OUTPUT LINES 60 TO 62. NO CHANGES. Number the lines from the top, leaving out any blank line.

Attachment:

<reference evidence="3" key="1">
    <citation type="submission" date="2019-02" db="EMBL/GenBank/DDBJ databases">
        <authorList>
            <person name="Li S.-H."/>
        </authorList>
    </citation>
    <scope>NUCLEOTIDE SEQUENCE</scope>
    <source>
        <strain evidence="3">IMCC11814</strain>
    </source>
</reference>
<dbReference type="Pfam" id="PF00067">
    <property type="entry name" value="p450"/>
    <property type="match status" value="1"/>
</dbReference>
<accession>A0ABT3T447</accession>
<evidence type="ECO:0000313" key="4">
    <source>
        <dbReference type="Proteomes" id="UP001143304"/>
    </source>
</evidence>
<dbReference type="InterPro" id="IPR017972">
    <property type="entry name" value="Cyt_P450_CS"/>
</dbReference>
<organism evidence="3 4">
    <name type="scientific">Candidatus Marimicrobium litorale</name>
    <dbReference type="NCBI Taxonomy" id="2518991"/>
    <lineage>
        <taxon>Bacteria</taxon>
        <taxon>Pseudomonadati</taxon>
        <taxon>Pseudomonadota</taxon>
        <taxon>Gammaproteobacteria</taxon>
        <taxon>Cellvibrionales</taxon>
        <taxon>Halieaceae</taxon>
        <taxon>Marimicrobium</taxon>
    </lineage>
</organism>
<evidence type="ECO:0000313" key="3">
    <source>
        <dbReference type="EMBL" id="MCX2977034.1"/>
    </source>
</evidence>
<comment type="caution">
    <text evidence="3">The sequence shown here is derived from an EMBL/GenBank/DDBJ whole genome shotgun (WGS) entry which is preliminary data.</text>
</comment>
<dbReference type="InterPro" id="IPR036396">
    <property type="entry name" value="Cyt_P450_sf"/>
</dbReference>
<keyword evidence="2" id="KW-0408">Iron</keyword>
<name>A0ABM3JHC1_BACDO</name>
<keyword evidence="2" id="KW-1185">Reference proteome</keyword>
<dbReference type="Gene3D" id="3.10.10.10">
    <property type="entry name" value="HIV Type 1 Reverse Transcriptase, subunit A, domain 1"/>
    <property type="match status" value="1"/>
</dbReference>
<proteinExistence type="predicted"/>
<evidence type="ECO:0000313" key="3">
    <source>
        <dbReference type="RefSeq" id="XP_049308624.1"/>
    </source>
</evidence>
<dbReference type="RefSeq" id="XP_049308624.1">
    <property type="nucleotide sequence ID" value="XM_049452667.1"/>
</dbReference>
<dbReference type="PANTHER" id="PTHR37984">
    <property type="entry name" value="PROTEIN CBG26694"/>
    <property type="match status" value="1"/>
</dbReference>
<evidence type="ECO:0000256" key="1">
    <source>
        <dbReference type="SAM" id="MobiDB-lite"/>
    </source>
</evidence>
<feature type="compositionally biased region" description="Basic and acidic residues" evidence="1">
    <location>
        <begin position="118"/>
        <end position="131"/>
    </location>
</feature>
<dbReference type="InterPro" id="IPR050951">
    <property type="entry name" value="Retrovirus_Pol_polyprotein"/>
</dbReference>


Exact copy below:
    </source>
</evidence>
<dbReference type="RefSeq" id="XP_049308624.1">